Amid the captors' gunshots, indifference and contempt

Hostages: Survivors of the school siege in Russia tell their stories.

September 05, 2004|By Douglas Birch | Douglas Birch,SUN FOREIGN STAFF

BESLAN, Russia - Many escaped smeared with blood and bore hideous wounds. Others, soaked in sweat and clad only in their underwear, looked pale and spectral.

Almost all had the shining eyes and grimly set mouths of people who had experienced the worst, people who had expected to die.

They began to tell their stories yesterday, about the school siege in the Caucasus that Russian President Vladimir V. Putin said was part of "a total and full-scale war" against all of Russia.

Before the blood-soaked rescue of hundreds of schoolchildren, they saw teachers and parents shot dead. They were deprived of food and water, forced to sit in their own filth. They drank their own urine and fainted from dehydration.

When the confrontation between the hostage-takers and Russian forces began, explosives detonated over the children's heads, and bullets and shrapnel sprayed past them. Classmates were shot in the back as they ran for their lives.

As of last night, authorities said that they had pulled 210 bodies from the now sealed-off ruins of Middle School No. 1 and that the number of dead was more than 340, nearly half of them children. Officials said 26 hostage-takers were also killed. Medical authorities said that more than 540 people were wounded and that 448 remained hospitalized, most of them children.

The four Dzutsev cousins were among the hostages who escaped unhurt.

Yesterday, they quietly sat shoulder to shoulder on a couch in a house on a dirt street lined with plum trees. After a thunderstorm, the sky was a patchy blue, the streets marked by pools of water. And Zarina, 15, her brother, Zelin, 12, and their cousins Svetlana, 12, and Dzambulat, 13, told their story:

First day of school

On Wednesday, they stood outside their school in sunshine.

Zarina, on her first day as a 10th-grader, had bought a bouquet of asters and roses for her teacher. Russia's traditional first-day-of-school speeches hadn't begun.

When the gunfire began, she was standing in a crowd of older children near railroad tracks next to the school.

"We thought it was because of the holiday, that maybe it was a wedding," said Zelin, a dark-haired boy. When the children turned, they saw gunmen running across the tracks, firing automatic rifles into the air. The children saw that the gunmen were dressed every which way: in camouflage uniforms, in track suits, in street clothes, and some with masks, some with long beards. Two were women.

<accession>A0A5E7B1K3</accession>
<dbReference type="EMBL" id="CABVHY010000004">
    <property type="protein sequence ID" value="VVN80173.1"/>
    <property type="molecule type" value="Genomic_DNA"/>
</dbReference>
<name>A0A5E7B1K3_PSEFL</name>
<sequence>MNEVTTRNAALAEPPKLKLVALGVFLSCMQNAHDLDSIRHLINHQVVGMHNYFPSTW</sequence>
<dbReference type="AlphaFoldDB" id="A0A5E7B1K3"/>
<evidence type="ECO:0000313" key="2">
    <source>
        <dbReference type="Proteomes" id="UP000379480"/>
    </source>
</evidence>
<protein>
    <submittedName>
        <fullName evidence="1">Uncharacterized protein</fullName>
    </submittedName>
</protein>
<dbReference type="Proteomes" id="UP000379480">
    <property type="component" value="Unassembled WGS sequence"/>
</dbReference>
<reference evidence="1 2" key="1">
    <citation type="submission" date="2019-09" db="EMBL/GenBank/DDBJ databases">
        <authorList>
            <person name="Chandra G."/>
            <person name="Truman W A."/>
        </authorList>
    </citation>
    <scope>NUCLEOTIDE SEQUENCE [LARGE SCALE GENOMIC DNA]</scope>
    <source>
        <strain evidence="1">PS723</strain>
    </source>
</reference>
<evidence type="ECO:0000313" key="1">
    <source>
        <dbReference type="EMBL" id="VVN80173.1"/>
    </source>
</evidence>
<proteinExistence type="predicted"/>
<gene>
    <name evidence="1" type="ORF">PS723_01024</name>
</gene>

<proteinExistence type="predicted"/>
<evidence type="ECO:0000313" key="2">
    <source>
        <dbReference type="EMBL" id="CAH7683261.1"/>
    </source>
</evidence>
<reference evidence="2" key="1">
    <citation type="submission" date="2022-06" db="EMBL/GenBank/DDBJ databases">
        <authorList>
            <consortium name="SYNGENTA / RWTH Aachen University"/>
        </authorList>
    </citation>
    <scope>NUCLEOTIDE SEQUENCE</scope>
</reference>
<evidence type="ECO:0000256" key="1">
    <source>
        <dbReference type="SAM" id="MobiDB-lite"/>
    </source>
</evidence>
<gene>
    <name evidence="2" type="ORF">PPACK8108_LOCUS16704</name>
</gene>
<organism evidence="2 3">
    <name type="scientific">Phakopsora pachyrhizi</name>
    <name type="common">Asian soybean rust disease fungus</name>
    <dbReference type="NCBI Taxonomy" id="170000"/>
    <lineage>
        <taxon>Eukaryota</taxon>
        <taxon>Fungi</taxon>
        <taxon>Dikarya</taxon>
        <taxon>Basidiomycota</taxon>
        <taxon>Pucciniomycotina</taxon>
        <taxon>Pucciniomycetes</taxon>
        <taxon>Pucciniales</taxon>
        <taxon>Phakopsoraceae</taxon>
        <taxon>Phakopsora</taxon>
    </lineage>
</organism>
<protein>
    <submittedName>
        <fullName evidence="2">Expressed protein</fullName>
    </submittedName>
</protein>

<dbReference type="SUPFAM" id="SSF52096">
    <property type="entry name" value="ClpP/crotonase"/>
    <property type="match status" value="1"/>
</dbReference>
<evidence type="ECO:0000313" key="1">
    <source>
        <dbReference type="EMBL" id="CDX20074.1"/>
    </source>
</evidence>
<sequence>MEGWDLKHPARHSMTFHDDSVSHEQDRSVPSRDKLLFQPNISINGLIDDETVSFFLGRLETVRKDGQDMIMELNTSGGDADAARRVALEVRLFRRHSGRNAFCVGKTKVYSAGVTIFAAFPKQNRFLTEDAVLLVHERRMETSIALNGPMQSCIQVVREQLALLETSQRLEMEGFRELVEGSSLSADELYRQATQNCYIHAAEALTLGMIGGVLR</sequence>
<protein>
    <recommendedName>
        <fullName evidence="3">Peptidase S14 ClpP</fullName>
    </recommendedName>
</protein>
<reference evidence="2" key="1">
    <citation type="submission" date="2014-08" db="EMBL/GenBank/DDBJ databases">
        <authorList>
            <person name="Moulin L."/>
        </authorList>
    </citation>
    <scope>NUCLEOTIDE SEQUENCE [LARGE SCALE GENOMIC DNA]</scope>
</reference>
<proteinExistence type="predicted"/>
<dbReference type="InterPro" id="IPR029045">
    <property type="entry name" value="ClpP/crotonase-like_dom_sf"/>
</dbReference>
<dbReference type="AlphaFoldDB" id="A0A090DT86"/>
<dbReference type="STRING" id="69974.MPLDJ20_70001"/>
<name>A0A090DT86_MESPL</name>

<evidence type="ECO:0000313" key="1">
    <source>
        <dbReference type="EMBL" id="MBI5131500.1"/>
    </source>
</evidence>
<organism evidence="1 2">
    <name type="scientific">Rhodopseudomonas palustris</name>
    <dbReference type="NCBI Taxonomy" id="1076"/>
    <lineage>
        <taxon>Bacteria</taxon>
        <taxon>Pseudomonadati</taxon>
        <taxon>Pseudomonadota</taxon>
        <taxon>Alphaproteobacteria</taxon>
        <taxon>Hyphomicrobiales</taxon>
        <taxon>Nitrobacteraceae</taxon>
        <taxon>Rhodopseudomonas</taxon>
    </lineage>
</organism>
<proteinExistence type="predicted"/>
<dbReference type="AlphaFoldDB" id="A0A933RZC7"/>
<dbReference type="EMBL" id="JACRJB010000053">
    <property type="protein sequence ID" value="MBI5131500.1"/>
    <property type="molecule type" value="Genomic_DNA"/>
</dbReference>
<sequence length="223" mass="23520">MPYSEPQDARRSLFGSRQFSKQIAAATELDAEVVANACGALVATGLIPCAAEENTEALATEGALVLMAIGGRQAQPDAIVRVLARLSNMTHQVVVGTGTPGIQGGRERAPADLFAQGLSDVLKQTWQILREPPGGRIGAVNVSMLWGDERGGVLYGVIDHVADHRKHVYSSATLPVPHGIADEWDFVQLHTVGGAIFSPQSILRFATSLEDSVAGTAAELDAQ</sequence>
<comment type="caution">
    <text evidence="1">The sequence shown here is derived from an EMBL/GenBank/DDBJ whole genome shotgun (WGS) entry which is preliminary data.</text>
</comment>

They leveled their guns at the crowd. And they demanded to know where the gymnasium was.

The main building of the school, behind an 8-foot-high perimeter wall, is shaped liked a "T." The T's leg houses the gym, a two-story red-brick building with a pitched tin roof. Someone pointed it out.

Hurrying everyone inside, the gunmen shot two guards, leaving the bodies where they fell.

Once in the school, some of the children tried to hide in a boiler room but were quickly brought back into the gym. On one side were women and the youngest children, on the other everyone else, with an aisle to keep them separate.

A heavyset man in his 40s - the father of one of the students - began to tell the children to calm down, not to be afraid.

One of the hostage-takers shot him. He crumpled to the wooden floor and died.

It was only the beginning.

At one point, the gunmen fired rocket-propelled grenades at cars that strayed too close to the school. One of the female hostage-takers detonated an explosive belt in a school hallway when the men she was guarding tried to resist, apparently killing herself and her hostages.

Terrifying the hostages

The hostage-takers sometimes seemed determined to terrify the captives for their own amusement.

At one point, one of the gunmen shouted, "Everyone stand up" and fired his assault rifle above the heads of his hostages.

On the other side of the room, another gunman yelled, "Sit down" and fired his weapon.

The captors broke out in laughter, Zarina said.

They took every cell phone and smashed them with their rifle butts, and confiscated the dozens of cameras brought along to record the happy scenes of the first day of school. The hostages threw their money, including hundreds of U.S. dollars and tens of thousands of rubles, into a pile. The gunmen never bothered to pick up the money. The bouquets brought for the teachers were thrown into a corner, where they quickly wilted in the rising heat.

Most of the time, the hostage-takers treated their captives with indifference or contempt, Zarina said. The Dzutsevs, like most Ossetians, are Christian. Their captors were all Muslims, praying five times a day.

One gunman taunted Zelin about his Orthodox religion and its best-known saint.

"Where is your St. George now?" he asked.

Everyone had to sit upright on the floor. No one was allowed to speak.

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